Ford F-150 pickup trucks have a well-deserved reputation of rugged dependability, especially with its towing capacity exceeding 10,500 lbs. But with that reputation comes the desire of F-150 owners to test the limits of the truck’s capabilities, which puts a strain on the transmission. The primary enemy of transmission failure is heat, lack of regular maintenance and inappropriate towing. Major transmission failure before 60,000 miles is usually due to a lack of performed scheduled maintenance.
Late generation transmissions for the Ford F-150 are the 6R80E 6-speed automatic and the Automatic OverDrive electronic 4R70W and 4R75E 4-speed transmissions. The AOD-E allows the engine to drop 1000 rpm at highway speeds for more fuel-efficient cruising than the standard 3-speed automatics. The 4R70W can generate up to 506-lb.-feet of torque.
A common practice among truck owners engaged in heavy work is to make modifications to suit their needs. Although changing differential ratios may increase torque for greater towing capacity, the vehicle’s computer needs to be reprogrammed. Changing the differential ratio, for example, from 3.08:1 to 4.1:1 may cause the transmission to change to high gear late and back to low gear too early, according to 2carpros.com. The problem lies with the shift points controlled by the vehicle’s computer. The shift points must be reprogrammed to match the new differential ratio.
OD Warning Light
Warning lights have a tendency to err on the side of caution and also may not even signal trouble with the transmission itself. The Overdrive light on Ford F-150s may occasionally flicker. A computer code read-out at a Ford dealer may reveal excessive transmission fluid temperature. More often than not, however, the culprit is a $40 faulty sensor instead of a $1,200 tear-down of the transmission, according to fordforums.com.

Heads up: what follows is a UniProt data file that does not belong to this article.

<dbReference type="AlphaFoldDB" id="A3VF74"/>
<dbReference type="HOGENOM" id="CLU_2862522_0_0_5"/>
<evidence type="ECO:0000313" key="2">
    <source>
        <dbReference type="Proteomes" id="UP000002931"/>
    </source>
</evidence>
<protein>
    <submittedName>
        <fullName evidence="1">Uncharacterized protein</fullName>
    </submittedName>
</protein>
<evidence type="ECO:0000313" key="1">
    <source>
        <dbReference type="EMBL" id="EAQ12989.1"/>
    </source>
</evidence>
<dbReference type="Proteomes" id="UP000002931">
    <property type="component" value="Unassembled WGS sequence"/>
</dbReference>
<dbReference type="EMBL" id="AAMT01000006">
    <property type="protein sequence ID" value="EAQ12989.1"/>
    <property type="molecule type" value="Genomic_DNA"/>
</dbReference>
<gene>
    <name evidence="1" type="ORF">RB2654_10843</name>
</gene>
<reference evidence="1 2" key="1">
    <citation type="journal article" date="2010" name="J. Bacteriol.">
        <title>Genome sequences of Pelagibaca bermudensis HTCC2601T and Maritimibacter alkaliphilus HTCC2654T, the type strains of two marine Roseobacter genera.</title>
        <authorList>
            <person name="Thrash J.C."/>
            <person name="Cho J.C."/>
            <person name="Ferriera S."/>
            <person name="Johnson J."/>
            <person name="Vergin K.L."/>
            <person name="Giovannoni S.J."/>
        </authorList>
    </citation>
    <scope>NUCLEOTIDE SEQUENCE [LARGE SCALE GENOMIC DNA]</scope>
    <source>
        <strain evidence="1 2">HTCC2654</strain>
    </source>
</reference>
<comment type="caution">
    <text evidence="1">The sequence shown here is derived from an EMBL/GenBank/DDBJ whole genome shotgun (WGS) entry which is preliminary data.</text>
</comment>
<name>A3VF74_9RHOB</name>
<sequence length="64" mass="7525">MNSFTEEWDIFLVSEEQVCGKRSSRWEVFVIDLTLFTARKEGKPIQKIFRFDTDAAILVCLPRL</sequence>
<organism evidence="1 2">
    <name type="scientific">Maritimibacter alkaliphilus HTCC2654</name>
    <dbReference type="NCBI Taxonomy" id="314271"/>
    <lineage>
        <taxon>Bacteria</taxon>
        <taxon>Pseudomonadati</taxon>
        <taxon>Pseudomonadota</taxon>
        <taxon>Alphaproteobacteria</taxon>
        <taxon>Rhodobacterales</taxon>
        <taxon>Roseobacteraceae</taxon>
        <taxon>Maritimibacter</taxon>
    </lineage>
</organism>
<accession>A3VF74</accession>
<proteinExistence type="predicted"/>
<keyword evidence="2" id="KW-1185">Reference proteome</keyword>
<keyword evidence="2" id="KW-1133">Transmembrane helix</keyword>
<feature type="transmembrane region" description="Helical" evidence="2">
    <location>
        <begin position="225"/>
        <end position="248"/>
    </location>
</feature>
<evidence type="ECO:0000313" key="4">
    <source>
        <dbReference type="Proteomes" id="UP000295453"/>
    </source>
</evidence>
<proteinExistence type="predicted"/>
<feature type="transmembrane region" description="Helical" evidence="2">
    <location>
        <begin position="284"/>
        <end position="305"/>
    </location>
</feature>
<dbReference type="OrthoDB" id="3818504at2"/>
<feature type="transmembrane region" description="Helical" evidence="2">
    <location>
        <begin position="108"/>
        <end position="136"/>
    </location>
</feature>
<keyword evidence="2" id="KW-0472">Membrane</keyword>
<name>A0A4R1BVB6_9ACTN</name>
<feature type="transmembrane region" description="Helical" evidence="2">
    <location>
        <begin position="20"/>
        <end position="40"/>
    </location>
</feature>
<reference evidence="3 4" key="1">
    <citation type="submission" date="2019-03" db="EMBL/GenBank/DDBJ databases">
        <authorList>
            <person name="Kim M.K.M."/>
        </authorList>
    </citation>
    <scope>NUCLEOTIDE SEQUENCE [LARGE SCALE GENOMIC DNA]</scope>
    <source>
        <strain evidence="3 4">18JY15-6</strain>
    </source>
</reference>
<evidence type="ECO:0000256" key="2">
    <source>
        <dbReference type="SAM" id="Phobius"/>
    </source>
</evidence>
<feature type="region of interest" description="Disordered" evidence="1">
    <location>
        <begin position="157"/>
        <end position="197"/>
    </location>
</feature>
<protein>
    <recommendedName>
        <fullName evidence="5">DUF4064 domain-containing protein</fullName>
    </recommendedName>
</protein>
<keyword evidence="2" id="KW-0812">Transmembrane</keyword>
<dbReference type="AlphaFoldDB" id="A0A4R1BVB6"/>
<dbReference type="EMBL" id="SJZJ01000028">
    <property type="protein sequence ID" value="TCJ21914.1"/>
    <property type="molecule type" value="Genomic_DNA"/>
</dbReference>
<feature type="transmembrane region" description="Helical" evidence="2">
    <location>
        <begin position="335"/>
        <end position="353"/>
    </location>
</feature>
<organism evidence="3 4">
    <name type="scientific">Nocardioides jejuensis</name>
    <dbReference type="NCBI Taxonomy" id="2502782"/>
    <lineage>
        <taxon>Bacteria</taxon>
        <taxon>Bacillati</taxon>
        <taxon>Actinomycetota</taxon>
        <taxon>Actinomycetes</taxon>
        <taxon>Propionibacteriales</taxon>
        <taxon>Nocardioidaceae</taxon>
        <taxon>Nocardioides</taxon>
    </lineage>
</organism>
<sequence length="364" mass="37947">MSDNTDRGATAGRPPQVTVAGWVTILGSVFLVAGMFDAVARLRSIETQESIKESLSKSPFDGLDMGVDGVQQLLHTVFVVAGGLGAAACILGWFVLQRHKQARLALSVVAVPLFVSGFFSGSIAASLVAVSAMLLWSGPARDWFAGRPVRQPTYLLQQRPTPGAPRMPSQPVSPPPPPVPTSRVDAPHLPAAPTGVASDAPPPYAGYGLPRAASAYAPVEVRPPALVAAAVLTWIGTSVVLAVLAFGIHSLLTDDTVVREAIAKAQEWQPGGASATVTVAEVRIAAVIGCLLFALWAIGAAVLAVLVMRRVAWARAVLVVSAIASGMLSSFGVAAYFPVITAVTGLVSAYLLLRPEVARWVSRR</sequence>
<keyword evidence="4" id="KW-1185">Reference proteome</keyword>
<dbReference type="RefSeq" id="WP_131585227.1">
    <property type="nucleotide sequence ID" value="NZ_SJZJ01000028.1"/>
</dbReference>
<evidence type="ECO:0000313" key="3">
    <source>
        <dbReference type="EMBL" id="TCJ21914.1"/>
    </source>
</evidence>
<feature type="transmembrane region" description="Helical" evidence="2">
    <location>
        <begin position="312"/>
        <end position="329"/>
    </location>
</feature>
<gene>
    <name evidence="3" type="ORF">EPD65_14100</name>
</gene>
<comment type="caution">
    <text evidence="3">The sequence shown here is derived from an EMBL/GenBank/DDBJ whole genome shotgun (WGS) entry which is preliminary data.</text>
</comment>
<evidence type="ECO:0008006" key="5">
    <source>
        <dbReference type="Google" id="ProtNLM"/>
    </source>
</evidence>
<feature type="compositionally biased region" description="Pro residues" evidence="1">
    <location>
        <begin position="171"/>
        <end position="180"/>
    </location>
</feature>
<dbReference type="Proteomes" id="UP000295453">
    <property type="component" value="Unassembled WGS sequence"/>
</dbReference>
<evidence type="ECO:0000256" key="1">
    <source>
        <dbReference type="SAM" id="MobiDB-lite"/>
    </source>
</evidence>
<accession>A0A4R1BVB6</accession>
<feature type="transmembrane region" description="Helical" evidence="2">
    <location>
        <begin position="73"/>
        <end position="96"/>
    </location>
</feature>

The AOD transmissions in the 1997 F-150 models have been known to leak transmission fluid in to the transfer case, causing shifting problems. Off-roaders are also advised on the 1997 models that the transmission mode switch may short out if water gets into the transfer case, making it impossible to change gears.
The 1989 to 2003 F-150s also have been known to have transmission fluid leak into the transfer case. In addition, the torque converter dust plug can fall out, requiring a sealant to keep it in place.
Shot Torque converter
Incorrect use of towing can cause significant damage to the automatic transmission. Rocking the F-150 back and forth by quickly shifting from reserve to forward multiple times to gain traction causes enormous stress on the torque converter. Such abuse may result in the owner hearing a loud “bang” followed by the truck not moving forward. If an internal examination reveals metal splinters, the torque converter needs to be replaced.
Early 1990s F-150s equipped with automatic transmissions have been known to shift erratically or shift abruptly into gear. This is often caused by a faulty lever position sensor or low fluid level.